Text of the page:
Equatorial Guinea is a small country on the west coast of Africa comprising the Rio Muni mainland. It is bordered by Cameroon to the north, Gabon to the south and east, and 5 volcanic offshore islands. Malabo, the capital is located on the north coast of Bioko Island and has a population of 187,000 inhabitants. It is the oldest city in the country with Spanish colonial architecture and is a hub for the country’s prosperous oil industry. Oyala is a planned city currently under construction, designed to replace Malabo as the capital. The planned city’s location which was chosen for its easy access and benign climate, is located in Wele-Nzas Province, near the town of Mengomeyen.
Since the mid-1990s, Equatorial Guinea has become one of sub-Saharan Africa’s largest oil producers. It is the richest country per capita in Africa, and its GDP per capita ranks 69th in the world. However, the wealth is distributed very unevenly and few people have benefited from the oil riches. According to the UN less than half of the population has access to clean drinking water.
Equatorial Guinea is the only sovereign African state in which Spanish is an official language. The country gained independence in 1968 after 190 years of Spanish rule. Between 1968 and 1979, autocratic President Francisco Macias Nguema virtually destroyed all of the country’s political, economic, and social institutions before being deposed by his nephew Teodoro Obian Nguema Mbasogo in a coup. President Obiang has ruled since 1979 and was re-elected in 2016.
According to Trip Advisor, highlights for the visitor include Catedral de Santa Isabel in Malabo, Arena Blanca beach in Luba, Pico Basilé (the tallest mountain of Equatorial Guinea) and Mbini (a town in Rio Muni, lying at the mouth of the Benito River).
The cuisine of Equatorial Guinea is a blend of the cuisines of the native tribes along with Spanish influence. As the wealthiest nation in west Africa, its cuisine incorporates various meats include game. A few recipes I came across were chicken in peanut sauce with rice, meat or fish grilled with crushed pumpkin seeds served in leaves and Banana Coconut Bake. I opted to cook Guinea Fowl Paella which we enjoyed with my parents. It was very flavoursome although it was fairly time consuming boning the bird and making the stock.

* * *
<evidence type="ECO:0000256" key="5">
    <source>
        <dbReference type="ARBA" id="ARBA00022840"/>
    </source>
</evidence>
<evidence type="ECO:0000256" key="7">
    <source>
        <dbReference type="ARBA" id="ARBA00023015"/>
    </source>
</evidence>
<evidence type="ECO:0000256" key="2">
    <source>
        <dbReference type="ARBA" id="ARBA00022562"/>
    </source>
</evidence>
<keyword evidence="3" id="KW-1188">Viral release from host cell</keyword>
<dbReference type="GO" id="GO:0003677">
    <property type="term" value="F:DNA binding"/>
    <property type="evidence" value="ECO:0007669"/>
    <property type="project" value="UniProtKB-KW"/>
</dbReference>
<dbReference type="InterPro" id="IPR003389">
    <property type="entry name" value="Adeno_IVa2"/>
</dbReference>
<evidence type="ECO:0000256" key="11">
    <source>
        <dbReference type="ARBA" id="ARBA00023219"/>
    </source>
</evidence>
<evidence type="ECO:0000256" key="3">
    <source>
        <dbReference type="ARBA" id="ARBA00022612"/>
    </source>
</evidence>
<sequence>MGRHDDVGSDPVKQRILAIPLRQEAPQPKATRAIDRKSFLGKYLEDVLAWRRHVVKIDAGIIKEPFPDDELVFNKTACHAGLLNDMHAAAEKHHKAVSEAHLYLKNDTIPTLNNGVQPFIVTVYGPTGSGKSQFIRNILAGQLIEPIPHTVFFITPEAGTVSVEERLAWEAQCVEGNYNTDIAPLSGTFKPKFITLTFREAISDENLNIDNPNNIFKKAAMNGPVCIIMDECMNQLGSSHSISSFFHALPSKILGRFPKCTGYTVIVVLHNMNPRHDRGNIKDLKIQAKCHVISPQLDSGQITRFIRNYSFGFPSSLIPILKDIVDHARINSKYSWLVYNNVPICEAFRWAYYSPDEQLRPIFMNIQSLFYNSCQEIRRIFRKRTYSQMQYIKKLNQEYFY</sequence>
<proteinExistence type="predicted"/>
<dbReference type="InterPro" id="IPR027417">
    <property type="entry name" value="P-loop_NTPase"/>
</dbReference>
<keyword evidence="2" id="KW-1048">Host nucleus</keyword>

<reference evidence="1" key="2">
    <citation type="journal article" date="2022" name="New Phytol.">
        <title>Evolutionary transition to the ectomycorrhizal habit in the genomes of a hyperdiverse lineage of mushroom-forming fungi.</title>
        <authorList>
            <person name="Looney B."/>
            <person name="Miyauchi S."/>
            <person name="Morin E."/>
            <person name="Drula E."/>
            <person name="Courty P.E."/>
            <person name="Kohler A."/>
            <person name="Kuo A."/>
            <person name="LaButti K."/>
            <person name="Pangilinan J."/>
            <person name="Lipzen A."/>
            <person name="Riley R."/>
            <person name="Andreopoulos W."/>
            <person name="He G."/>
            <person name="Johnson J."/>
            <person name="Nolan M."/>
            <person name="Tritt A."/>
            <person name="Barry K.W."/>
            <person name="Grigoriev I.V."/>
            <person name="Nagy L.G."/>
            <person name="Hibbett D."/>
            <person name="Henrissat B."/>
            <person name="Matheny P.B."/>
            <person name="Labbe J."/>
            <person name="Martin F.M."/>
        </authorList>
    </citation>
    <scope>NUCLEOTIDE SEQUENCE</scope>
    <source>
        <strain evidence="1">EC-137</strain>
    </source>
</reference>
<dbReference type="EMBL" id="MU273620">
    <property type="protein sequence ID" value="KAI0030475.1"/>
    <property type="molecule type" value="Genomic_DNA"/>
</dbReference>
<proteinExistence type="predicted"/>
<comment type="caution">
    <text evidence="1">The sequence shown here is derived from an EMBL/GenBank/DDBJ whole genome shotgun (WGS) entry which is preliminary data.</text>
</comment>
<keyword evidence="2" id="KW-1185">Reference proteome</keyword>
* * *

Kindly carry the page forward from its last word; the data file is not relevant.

Prep time: 30 minutes – 1 hr 30 minutes (depending on if you need to de-bone the guinea fowl!)
Cook time: 40 minutes
500g guinea fowl breast and leg meat, cut into 3 cm strips
1 tbsp vegetable oil
1 medium onion, chopped
2 garlic cloves, minced
650ml chicken stock or stock from the guinea fowl bones
200g long grain rice
1 tsp dried oregano
1 tsp pimenton or paprika
1/2 tsp cayenne pepper
1/4 tsp salt
1/4 tsp ground pepper
1/8 tsp turmeric
400g tin chopped tomatoes
1 red pepper, de-seeded and cut into strips
1/2 tin or 250 g cooked black beans
Heat the oil in a pan and cook the guinea fowl strips until they are almost done, then remove the meat and set aside
Fry the onion and garlic and cook until the onion has softened
Add the rice and fry for a few minutes before adding the stock, oregano, pimenton, cayenne pepper, salt, pepper and turmeric
Bring to a boil then reduce to a simmer, cover and cook for 15 minutes
Add the tinned tomatoes, red pepper and beans
Stir, cover, and simmer for 5 more minutes, until the rice is tender
Add the meat, cook for a few minutes to heat the meat then serve